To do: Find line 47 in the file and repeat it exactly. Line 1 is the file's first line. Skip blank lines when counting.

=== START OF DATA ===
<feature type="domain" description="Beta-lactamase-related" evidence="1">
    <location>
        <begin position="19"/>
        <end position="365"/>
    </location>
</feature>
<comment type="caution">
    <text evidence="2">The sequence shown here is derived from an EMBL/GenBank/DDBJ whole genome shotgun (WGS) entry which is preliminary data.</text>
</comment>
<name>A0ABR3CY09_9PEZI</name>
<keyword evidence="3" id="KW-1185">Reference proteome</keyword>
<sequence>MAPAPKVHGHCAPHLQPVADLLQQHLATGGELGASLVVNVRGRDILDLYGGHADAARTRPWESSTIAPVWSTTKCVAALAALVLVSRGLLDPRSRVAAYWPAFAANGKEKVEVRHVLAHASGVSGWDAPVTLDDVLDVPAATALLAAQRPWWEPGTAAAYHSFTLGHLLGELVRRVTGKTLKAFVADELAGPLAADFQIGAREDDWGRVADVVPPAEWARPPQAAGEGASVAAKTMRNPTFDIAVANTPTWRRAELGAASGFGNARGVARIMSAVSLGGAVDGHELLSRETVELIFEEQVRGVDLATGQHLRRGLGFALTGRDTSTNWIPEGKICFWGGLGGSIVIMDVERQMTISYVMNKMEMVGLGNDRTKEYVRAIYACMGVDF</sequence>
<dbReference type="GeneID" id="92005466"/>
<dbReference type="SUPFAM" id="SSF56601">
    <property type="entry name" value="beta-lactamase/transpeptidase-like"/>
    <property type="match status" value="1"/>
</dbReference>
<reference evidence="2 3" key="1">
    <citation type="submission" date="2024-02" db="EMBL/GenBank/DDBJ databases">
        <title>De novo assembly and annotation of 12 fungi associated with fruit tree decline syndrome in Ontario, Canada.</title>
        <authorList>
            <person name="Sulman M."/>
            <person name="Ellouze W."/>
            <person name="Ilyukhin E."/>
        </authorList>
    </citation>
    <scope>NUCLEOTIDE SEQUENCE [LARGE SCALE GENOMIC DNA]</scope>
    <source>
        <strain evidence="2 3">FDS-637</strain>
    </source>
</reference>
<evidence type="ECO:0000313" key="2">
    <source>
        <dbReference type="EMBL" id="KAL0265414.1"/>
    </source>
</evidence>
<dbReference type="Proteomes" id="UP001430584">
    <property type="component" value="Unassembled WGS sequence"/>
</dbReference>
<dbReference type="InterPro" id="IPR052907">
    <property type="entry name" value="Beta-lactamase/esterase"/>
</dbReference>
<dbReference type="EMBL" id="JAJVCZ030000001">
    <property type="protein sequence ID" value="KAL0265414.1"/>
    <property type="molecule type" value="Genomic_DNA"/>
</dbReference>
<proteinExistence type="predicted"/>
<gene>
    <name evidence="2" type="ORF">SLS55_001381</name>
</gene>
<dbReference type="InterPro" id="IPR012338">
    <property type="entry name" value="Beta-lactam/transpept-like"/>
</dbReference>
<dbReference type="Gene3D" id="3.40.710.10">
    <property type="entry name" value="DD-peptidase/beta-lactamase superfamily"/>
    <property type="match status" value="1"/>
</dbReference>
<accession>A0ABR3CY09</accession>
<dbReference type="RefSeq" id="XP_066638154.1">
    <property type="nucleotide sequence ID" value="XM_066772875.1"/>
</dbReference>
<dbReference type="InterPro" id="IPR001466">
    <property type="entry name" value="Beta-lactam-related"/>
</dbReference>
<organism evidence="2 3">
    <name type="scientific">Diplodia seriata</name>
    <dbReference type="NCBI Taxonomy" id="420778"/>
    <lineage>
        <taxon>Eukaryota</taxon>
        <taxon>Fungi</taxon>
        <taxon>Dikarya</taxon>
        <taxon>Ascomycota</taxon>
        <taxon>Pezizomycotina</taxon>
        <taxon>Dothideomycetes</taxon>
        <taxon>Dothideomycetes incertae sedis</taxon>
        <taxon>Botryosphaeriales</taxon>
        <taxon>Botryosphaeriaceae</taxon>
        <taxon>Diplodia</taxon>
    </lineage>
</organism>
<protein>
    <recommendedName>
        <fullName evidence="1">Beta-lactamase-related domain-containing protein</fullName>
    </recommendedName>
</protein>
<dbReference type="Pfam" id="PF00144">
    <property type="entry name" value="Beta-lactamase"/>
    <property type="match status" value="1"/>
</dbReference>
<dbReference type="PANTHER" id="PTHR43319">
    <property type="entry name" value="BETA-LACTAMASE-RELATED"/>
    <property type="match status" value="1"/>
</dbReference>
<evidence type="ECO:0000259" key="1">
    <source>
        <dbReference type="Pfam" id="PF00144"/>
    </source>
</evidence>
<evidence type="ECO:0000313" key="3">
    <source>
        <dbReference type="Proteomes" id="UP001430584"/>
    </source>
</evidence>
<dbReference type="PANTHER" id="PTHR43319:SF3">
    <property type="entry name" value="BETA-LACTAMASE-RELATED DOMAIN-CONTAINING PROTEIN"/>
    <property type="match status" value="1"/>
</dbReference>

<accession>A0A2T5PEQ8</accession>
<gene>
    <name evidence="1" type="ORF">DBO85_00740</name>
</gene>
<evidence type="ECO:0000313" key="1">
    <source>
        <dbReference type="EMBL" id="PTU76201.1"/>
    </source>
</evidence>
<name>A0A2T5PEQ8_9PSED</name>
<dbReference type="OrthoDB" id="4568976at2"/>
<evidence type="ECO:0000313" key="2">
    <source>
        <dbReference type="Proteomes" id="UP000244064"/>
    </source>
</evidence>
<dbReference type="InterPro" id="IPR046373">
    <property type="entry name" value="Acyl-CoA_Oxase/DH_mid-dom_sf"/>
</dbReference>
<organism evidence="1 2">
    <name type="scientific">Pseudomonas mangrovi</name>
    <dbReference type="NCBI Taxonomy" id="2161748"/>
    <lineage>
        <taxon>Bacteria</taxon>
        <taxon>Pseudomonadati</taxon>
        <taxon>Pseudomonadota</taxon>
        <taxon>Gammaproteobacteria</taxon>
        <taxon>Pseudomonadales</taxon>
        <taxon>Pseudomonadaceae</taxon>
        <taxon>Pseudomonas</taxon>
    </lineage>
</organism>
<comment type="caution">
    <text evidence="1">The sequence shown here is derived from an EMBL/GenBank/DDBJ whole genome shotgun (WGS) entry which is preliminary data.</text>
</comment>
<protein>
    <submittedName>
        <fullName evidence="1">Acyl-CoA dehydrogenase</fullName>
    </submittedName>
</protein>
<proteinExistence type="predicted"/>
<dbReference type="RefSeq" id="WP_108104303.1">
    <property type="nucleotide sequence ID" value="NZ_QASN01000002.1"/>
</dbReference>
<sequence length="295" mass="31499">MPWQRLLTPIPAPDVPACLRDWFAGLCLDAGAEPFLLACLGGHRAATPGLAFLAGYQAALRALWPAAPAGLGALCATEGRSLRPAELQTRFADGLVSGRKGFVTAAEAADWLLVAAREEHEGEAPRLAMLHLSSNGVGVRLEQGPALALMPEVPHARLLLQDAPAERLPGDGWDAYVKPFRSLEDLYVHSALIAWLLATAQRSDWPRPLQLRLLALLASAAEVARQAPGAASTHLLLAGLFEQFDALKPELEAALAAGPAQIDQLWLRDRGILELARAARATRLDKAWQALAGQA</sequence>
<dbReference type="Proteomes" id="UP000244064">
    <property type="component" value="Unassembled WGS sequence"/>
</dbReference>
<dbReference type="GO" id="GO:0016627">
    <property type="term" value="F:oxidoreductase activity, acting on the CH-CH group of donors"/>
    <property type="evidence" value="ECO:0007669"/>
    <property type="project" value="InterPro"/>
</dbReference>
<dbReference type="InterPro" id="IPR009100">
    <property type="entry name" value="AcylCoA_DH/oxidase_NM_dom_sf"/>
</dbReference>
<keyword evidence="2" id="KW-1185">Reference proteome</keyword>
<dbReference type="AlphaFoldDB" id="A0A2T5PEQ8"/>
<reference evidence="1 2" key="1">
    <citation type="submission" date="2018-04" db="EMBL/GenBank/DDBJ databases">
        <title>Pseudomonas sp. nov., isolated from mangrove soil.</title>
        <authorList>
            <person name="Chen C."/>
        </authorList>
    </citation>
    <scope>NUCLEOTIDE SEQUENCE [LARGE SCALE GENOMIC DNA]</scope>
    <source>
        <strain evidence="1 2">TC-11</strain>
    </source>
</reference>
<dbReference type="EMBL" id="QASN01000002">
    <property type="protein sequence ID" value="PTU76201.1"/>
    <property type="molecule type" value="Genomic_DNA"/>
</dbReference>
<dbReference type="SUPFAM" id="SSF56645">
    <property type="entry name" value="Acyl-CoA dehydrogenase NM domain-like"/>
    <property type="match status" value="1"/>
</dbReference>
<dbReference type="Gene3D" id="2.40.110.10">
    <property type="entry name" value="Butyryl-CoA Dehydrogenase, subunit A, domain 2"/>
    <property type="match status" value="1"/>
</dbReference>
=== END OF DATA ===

<proteinExistence type="predicted"/>